Groningen Journal of International Law

International Law Under Construction

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The Dichotomy Between European Union Law and International Law: Responses to the Achmea Judgment of the European Court of Justice

Cees Verburg |

In March 2018 the Court of Justice of the European Union (CJEU) ruled in a preliminary procedure that the investor-State arbitration clause contained in the Netherlands-Slovakia Bilateral Investment Treaty (BIT) was incompatible with primary European Union (EU) law. Due to the language employed by the CJEU, this ruling casts doubt over investor-State arbitration clauses in nearly 200 existing BITs concluded between EU Member States as well as the intra-EU applicability of the arbitration clause of the multilateral Energy Charter Treaty (ECT) to which the EU itself is a Contracting Party.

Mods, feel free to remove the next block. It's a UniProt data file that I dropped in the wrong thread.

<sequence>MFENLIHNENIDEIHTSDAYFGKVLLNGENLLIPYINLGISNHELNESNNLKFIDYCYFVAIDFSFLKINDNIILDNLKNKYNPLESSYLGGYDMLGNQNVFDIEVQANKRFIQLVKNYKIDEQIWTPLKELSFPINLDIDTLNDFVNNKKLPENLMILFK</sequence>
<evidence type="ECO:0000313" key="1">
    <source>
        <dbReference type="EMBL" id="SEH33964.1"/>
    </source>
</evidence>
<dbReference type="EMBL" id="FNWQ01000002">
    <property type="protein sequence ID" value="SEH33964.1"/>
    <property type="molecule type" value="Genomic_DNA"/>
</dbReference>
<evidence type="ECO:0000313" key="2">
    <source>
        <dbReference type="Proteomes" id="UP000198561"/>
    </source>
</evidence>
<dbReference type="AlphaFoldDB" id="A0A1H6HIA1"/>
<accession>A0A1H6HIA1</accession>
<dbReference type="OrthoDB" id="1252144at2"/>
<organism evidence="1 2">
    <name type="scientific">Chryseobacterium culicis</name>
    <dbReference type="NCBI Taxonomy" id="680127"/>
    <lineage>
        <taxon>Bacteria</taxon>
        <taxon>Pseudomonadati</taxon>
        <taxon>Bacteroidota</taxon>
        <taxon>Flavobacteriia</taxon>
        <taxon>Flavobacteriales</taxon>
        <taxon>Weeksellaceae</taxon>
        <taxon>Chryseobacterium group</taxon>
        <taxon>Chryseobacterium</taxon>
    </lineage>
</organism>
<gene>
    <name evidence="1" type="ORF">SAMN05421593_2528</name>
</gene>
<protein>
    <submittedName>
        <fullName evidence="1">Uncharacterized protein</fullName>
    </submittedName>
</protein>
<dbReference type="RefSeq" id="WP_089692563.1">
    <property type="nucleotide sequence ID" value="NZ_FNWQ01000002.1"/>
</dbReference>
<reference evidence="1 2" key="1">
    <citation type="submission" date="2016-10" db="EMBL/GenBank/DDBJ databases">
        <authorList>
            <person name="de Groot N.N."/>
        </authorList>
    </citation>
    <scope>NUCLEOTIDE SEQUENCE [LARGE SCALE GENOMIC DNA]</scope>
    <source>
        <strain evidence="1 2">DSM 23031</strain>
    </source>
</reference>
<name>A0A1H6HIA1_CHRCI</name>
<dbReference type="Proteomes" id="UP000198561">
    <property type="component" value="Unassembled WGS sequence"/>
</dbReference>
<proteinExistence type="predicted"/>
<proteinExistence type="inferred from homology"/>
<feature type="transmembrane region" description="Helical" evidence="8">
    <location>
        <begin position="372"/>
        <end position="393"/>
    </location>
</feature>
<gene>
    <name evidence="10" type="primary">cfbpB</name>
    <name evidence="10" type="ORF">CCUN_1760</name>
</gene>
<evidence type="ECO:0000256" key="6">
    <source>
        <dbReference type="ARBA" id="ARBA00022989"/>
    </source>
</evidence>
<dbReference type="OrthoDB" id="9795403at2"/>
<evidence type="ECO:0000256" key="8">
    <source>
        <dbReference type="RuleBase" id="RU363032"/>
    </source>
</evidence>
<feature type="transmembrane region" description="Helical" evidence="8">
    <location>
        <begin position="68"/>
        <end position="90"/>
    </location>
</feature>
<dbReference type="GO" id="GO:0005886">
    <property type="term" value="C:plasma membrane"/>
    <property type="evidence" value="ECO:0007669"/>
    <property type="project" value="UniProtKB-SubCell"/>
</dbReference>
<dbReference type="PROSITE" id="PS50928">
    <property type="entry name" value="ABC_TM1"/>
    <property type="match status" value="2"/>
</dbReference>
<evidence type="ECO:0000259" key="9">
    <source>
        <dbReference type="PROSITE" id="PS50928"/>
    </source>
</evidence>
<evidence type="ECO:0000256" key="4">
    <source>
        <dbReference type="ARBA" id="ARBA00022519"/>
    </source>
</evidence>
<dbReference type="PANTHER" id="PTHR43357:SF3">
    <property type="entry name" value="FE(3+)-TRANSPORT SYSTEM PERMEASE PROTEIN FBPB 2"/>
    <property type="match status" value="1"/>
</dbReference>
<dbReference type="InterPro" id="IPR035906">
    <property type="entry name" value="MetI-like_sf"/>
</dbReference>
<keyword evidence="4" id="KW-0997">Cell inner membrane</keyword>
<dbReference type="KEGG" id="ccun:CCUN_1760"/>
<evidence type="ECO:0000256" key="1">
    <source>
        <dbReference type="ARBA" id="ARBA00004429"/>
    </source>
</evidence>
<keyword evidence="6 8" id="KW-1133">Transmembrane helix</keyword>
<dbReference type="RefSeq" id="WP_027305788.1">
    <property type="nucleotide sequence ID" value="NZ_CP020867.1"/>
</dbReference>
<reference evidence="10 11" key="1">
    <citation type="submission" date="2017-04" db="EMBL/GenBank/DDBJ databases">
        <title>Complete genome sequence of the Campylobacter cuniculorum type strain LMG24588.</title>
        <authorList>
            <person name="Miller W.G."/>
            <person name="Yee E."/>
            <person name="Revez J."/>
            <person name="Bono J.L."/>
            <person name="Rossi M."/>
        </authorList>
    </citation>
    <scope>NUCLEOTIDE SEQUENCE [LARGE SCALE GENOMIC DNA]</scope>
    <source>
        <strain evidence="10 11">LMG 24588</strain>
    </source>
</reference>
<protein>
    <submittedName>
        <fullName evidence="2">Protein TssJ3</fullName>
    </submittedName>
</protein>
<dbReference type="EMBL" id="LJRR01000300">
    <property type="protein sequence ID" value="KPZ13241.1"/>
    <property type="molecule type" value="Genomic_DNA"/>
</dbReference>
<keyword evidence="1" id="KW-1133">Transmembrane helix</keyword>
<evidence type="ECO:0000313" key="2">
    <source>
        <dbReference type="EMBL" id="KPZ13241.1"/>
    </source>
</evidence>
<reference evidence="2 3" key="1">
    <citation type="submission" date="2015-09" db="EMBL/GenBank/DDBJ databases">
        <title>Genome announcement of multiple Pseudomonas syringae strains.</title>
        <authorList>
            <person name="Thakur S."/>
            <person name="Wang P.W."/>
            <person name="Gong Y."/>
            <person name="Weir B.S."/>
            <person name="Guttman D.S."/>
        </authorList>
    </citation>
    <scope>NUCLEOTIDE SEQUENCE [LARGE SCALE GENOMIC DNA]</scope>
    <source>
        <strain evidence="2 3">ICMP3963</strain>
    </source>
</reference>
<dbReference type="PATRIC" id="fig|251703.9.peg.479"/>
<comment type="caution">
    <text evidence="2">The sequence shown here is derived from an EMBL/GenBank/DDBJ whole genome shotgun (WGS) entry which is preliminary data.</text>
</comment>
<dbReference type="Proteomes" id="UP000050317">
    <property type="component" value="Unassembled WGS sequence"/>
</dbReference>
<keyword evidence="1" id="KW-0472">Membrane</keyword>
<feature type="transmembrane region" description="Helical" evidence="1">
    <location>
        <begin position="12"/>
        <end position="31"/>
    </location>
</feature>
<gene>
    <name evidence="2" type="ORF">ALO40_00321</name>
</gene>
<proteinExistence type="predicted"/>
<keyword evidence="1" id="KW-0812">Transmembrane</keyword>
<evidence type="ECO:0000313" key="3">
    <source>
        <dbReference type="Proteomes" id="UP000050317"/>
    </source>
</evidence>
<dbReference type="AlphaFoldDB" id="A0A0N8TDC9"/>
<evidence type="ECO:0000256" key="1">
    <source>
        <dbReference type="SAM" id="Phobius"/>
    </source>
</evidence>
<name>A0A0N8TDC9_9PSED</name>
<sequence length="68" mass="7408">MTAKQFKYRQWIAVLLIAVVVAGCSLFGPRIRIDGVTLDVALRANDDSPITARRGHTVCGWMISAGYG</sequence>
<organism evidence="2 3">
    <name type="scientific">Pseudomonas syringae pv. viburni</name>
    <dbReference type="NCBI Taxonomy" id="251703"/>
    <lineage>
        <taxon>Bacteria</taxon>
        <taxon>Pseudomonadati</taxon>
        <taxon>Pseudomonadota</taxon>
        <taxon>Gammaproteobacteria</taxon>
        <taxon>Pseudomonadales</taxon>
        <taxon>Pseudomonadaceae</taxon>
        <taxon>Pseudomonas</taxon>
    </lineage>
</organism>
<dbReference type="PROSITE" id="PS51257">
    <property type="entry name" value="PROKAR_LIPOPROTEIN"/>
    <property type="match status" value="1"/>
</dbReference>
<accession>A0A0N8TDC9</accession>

In a blog post written a week after the judgment I argued that one should not expect that international arbitration tribunals constituted under the existing intra-EU investment treaties will suddenly decline jurisdiction because of the CJEU judgment. This blogpost aims at providing an overview of the subsequent developments in relation to the above–mentioned Achmea judgment and the consequences that this judgment entails for intra-EU investor-State arbitration on the basis of investment treaties.

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